British supercar maker McLaren Automotive is looking to expand to Asian markets ahead of a potential initial public offering (IPO) by 2025. In a meeting with reporters in Detroit, Reuters reports that McLaren CEO Mike Flewitt said that the demand in Asian markets outside China remains strong, and the manufacturer was planning to open dealerships in Vietnam and the Philippines.
Flewitt said, “We need to put more cars into Asia. The next big ones are India and Russia. We’re not in either and probably should be.” Performance and supercar makers can take a leaf out of Lamborghini’s book, which despite the industry-wide slowdown this year, expects sales in India to grow by 30 percent. The Italian manufacturer’s rise in our market can be put down to the strong sales of the Lamborghini Urus SUV, which delivered 50 units in just over a year.
However unlike its rivals (Lamborghini, Ferrari and Aston Martin) McLaren does not plan to enter the SUV market. “We couldn’t afford to do it,” Flewitt said, adding, “It just doesn’t fit the brand.”
Instead, McLaren will bank its expansion strategy on a hybrid car with a new architecture under the skin that will be unveiled in mid-2020. The carmaker's UK sales have fallen, and that's their largest market. Flewitt revealed that McLaren sold about 4,800 cars globally in 2018, and is on track for a slightly lower number in 2019.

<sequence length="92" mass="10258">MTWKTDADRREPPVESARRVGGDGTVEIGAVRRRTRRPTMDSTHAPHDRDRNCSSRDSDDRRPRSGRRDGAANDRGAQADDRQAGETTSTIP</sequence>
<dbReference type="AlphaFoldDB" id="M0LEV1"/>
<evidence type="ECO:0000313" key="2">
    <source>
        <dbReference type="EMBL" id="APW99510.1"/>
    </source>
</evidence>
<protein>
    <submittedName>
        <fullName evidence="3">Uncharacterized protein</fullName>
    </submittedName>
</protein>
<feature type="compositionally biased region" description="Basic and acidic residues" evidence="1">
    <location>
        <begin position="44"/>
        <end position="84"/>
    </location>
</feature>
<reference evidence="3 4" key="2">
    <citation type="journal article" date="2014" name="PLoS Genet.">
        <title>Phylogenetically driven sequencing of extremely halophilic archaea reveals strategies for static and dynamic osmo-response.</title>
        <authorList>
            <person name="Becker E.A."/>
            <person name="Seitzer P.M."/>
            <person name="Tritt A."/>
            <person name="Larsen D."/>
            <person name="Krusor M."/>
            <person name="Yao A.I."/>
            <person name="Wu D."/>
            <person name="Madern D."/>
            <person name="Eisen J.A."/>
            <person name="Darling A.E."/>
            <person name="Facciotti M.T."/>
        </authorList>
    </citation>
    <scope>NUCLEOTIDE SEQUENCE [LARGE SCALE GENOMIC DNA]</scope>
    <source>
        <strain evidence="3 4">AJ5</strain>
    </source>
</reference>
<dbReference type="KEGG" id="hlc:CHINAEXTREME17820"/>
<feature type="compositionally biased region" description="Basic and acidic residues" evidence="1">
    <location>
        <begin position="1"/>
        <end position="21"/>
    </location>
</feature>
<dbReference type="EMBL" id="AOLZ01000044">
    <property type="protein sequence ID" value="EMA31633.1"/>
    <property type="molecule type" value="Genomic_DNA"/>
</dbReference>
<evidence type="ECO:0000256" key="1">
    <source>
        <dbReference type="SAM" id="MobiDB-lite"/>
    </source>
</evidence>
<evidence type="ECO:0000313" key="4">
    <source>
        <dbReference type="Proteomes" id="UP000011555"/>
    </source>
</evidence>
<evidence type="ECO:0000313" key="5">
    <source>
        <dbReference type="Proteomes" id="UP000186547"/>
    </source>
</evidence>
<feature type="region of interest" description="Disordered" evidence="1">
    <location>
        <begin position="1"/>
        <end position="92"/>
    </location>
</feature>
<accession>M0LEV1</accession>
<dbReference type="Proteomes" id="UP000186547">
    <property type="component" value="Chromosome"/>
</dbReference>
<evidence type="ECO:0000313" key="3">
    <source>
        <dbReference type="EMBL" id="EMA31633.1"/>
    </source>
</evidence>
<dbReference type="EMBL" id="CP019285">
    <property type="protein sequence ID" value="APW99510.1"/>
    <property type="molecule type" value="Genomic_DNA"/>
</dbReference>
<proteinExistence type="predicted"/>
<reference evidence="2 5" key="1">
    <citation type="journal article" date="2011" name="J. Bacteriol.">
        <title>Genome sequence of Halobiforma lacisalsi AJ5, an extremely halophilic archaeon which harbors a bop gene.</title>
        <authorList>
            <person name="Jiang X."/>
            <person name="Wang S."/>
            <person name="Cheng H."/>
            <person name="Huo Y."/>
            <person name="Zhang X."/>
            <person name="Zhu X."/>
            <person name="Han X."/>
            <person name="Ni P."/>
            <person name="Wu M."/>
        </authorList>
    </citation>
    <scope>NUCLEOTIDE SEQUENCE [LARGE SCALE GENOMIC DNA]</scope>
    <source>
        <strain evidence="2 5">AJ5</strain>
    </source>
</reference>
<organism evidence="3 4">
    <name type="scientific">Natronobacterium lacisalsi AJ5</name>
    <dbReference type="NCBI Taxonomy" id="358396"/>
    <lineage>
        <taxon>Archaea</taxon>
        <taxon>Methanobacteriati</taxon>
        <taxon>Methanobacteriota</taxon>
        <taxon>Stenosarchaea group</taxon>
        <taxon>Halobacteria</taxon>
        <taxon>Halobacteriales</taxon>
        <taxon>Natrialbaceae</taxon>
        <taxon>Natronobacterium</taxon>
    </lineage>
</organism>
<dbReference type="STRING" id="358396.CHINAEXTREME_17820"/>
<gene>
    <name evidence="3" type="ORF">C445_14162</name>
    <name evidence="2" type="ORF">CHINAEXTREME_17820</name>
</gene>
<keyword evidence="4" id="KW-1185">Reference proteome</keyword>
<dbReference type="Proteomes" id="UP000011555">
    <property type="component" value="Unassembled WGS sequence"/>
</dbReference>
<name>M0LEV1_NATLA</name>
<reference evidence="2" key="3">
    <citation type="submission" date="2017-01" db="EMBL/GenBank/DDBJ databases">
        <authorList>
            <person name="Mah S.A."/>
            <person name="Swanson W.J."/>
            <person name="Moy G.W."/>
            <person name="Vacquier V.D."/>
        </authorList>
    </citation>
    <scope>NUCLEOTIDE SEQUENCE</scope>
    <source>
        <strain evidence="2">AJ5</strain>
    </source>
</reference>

The CEO went on to say that by 2024, McLaren will have an additional production capacity with a view to increase sales to 6,000 cars a year without having to sacrifice profit margins.
Some time ago, the CEO said that the owners of the McLaren Group are considering an initial public offering by 2025. However, on December 3, he stated that an IPO is only likely to come after all parts of the group (including McLaren Racing and a unit that markets technology) are generating profit.
Recently, the carmaker unveiled the new Elva roadster – which is part of the brand’s Ultimate Series of supercars and is limited to just 399 units. The handful of McLarens seen in India today have been brought in as private imports.